Comment on Ricardo Reis (2013, forthcoming), "Mis-Allocation of Capital Flows: The Portuguese Lost Decade(s) and the Euro-Crisis", Brookings Papers on Economic Activity
Comment on Ricardo Reis (2013, forthcoming), "Mis-Allocation of Capital Flows: The Portuguese Lost Decade(s) and the Euro-Crisis", Brookings Papers on Economic Activity:
Nineteen years ago I was sitting in this exact same seat, in this exact same room. I don't think David Wessel was sitting behind me--I think he was sitting along the exterior wall. And up on the podium was not Ricardo Reis but the late Rudi Dornbusch, presenting his paper with Alejandro Werner on Mexico: "Mexico: Stabilization, Reform, and No Growth".
Mexico had, Rudi said, "come to be viewed as a showcase of successful stabilization and economic reform, institutional stability, and financial predictability… becoming what Chile already had become and what all of Latin America hoped to be…. The stabilization strategy has led to an overvaluation of the exchange rate, a precarious financial situation, and a lack of growth…."
"An avalanche of capital," Dornbusch and Werner continued, "has strengthened the currency in real terms… financing not only investment but also a high level of consumption and intermediate goods imports, with the large external deficit dampening demand for domestic goods…. To a large extent… real depreciation is needed to improve the long-term economic prospects of Mexico and secure the benefits of economic reform."
Ricardo did not express the thought that I think lay behind Rudi's calls for large real depreciation in Mexico two decades ago. It was, I believe, precisely that real depreciation gives you a set of obvious places to productively direct the inflow of capital--to export agriculture and industry--that is exactly what an economy that has a difficult time productively allocating capital internally needs.
And it is not just Latin America. It is not just southern Europe where this happens. Can any of us think of an economy that had very large capital inflows between 2000 and 2007 and decided to allocate a great deal of them to building 4-bedroom houses with swimming pools and cathedral ceilings in the desert between Los Angeles and Albuquerque?
UPDATE: Paul Krugman has thoughts on these issues:
Hot Money Blues: unrestricted movement of capital is looking more and more like a failed experiment. It’s hard to imagine now, but for more than three decades after World War II financial crises of the kind we’ve lately become so familiar with hardly ever happened. Since 1980, however, the roster has been impressive: Mexico, Brazil, Argentina and Chile in 1982. Sweden and Finland in 1991. Mexico again in 1995. Thailand, Malaysia, Indonesia and Korea in 1998. Argentina again in 2002. And, of course, the more recent run of disasters: Iceland, Ireland, Greece, Portugal, Spain, Italy, Cyprus.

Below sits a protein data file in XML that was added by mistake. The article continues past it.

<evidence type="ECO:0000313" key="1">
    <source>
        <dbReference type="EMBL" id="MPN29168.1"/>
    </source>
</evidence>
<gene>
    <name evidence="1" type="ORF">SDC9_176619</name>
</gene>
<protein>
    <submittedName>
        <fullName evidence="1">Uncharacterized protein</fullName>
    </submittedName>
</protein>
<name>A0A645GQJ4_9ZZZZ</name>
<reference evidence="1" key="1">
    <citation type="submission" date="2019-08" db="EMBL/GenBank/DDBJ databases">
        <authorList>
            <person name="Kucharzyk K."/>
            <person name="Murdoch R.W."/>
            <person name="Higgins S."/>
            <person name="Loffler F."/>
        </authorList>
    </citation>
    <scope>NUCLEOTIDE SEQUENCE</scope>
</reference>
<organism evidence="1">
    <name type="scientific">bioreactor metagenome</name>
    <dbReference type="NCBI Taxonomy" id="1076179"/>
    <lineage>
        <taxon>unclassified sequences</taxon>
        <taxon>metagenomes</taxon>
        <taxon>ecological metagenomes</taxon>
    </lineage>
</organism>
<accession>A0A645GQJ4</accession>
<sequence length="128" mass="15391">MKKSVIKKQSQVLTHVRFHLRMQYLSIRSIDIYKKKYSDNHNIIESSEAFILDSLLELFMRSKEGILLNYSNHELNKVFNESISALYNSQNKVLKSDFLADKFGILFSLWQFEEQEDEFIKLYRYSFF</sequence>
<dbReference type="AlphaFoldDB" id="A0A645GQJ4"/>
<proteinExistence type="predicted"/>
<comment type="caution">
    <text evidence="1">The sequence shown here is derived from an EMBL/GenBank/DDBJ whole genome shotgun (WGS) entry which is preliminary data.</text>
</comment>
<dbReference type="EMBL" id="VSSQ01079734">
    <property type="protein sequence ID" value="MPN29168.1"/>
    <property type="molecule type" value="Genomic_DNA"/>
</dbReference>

What’s the common theme in these episodes? Conventional wisdom blames fiscal profligacy — but in this whole list, that story fits only one country, Greece. Runaway bankers are a better story; they played a role in a number of these crises, from Chile to Sweden to Cyprus. But the best predictor of crisis is large inflows of foreign money: in all but a couple of the cases I just mentioned, the foundation for crisis was laid by a rush of foreign investors into a country, followed by a sudden rush out.
I am, of course, not the first person to notice the correlation between the freeing up of global capital and the proliferation of financial crises; Harvard’s Dani Rodrik began banging this drum back in the 1990s. Until recently, however, it was possible to argue that the crisis problem was restricted to poorer nations, that wealthy economies were somehow immune to being whipsawed by love-’em-and-leave-’em global investors. That was a comforting thought — but Europe’s travails demonstrate that it was wishful thinking.
And it’s not just Europe. In the last decade America, too, experienced a huge housing bubble fed by foreign money, followed by a nasty hangover after the bubble burst. The damage was mitigated by the fact that we borrowed in our own currency, but it’s still our worst crisis since the 1930s.
Now what? I don’t expect to see a wholesale, sudden rejection of the idea that money should be free to go wherever it wants, whenever it wants. There may well, however, be a process of erosion, as governments intervene to limit both the pace at which money comes in and the rate at which it goes out. Global capitalism is, arguably, on track to become substantially less global.
And that’s O.K. Right now, the bad old days when it wasn’t that easy to move lots of money across borders are looking pretty good.